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The title says all. i need to replace a property value whom i don't know to a different value. i'm trying this:

#!/bin/bash
sed -i "s/myprop=[^ ]*/myprop=$newvalue/g" file.properties

i get sed: -e expression #1, char 19: unknown option tos'`

I think the problem is that $newvalue is a string that represents a directory so it messes up sed.

What can I do ?

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3  
/ is just the usual (but not mandatory) delimiter for sed. What happens if you try something else, like pipe (|)? – Dan Fego Dec 22 '11 at 16:45
    
@DanFego worked ! it took me long to realize that the / in my var string was the problem. forgot that you can switch sed delimiter. thank you – Michael Dec 22 '11 at 16:50
1  
Why do you use the g modifier at all? – fge Dec 22 '11 at 16:51
up vote 4 down vote accepted

sed can use characters other than / as the delimiter, even though / is the most common. When dealing with things like pathnames, it's often helpful to use something like pipe (|) instead.

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for some seds you'll need to 'escape' the first instance of a non-standard reg-ex delimiter, like 's\|srch|repl|'. Good luck to all. – shellter Dec 22 '11 at 17:18

If your property file is delimited with = sign like this -

param1=value1
param2=value2
param3=value3

then you can use awk do modifiy the param value by just knowing the param name. For example, if we want to modify the param2 in your property file, we can do the following -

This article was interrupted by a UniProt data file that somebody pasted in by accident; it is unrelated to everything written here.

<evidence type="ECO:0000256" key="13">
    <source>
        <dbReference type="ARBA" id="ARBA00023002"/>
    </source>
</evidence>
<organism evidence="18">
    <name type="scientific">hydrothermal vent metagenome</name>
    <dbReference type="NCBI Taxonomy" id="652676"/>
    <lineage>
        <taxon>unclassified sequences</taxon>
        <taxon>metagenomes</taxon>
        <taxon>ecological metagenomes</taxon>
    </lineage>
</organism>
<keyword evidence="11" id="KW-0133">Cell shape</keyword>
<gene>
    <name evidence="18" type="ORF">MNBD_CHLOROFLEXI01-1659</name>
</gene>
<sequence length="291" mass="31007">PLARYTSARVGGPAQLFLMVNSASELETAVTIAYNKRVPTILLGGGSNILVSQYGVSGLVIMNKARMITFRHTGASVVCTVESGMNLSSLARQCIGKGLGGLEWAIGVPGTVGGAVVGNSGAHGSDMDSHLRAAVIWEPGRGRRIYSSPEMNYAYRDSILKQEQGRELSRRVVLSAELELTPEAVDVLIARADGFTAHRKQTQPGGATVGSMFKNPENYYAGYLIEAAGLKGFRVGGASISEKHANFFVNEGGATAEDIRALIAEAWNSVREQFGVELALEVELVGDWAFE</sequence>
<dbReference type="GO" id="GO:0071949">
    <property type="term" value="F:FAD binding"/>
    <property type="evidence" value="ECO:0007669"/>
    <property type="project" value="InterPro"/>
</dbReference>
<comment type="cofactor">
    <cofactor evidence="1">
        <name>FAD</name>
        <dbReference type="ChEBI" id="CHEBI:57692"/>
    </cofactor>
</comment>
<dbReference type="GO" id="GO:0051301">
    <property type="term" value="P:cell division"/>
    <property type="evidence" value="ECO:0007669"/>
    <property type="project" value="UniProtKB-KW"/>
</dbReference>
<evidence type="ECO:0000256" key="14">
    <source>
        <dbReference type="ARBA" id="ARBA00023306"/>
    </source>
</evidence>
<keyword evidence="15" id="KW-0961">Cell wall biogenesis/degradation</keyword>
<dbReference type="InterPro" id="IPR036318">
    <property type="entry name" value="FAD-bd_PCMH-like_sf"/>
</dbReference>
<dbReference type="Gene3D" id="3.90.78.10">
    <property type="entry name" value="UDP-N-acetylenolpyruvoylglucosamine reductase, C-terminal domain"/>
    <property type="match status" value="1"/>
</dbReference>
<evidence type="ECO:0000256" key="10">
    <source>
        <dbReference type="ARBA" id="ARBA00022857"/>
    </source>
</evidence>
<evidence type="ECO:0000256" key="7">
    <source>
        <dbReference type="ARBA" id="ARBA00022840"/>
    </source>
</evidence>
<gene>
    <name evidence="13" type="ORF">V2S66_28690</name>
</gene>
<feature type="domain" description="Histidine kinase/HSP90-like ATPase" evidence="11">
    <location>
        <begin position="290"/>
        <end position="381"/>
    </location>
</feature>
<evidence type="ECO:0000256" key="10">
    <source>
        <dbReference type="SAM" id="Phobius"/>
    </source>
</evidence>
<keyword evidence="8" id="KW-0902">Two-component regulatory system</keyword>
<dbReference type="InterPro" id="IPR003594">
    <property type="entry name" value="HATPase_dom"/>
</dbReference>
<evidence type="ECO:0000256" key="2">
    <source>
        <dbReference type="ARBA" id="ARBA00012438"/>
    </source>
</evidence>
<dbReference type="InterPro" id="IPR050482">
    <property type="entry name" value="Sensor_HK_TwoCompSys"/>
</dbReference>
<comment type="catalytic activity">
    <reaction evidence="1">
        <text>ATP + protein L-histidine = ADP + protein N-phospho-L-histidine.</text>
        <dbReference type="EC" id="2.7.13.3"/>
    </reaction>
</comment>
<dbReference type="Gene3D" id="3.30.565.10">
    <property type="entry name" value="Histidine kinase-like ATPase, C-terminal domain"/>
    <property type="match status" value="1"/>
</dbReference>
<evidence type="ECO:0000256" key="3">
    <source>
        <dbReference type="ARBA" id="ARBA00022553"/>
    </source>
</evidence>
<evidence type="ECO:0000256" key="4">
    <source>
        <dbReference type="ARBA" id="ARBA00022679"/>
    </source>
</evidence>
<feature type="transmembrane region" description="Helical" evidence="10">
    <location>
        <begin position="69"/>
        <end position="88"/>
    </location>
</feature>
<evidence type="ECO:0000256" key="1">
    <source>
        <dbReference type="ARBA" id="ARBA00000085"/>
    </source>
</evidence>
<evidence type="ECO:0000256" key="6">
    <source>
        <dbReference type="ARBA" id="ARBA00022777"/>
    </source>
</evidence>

awk -F"=" '/param2/{$2="new value";print;next}1' filename > newfile

Now, the above one-liner requires you to hard code the new value of param. This might not be the case if you are using it in a shell script and need to get the new value from a variable.

In that case, you can do the following -

awk -F"=" -v newval="$var" '/param2/{$2=newval;print;next}1' filename > newfile

In this we create an awk variable newval and initialize it with your script variable ($var) which contains the new parameter value.

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What if I want to add a new line at the end if the property does not exist? – Luan Nico Aug 4 '15 at 13:33
    
I've tried the awk command stated but it strips the = out of the output so ends up converting HOSTNAME=oldvalue to HOSTNAME newvalue - any idea what i've got wrong? – Oly May 20 at 11:46
1  
@Oly You'll need to set the OFS variable. So awk -F'=' -v OFS='=' ... – jaypal singh May 20 at 13:08
    
Thanks @jaypalsingh I found this nice little description of the OFS field: thegeekstuff.com/2010/01/… – Oly May 23 at 7:06

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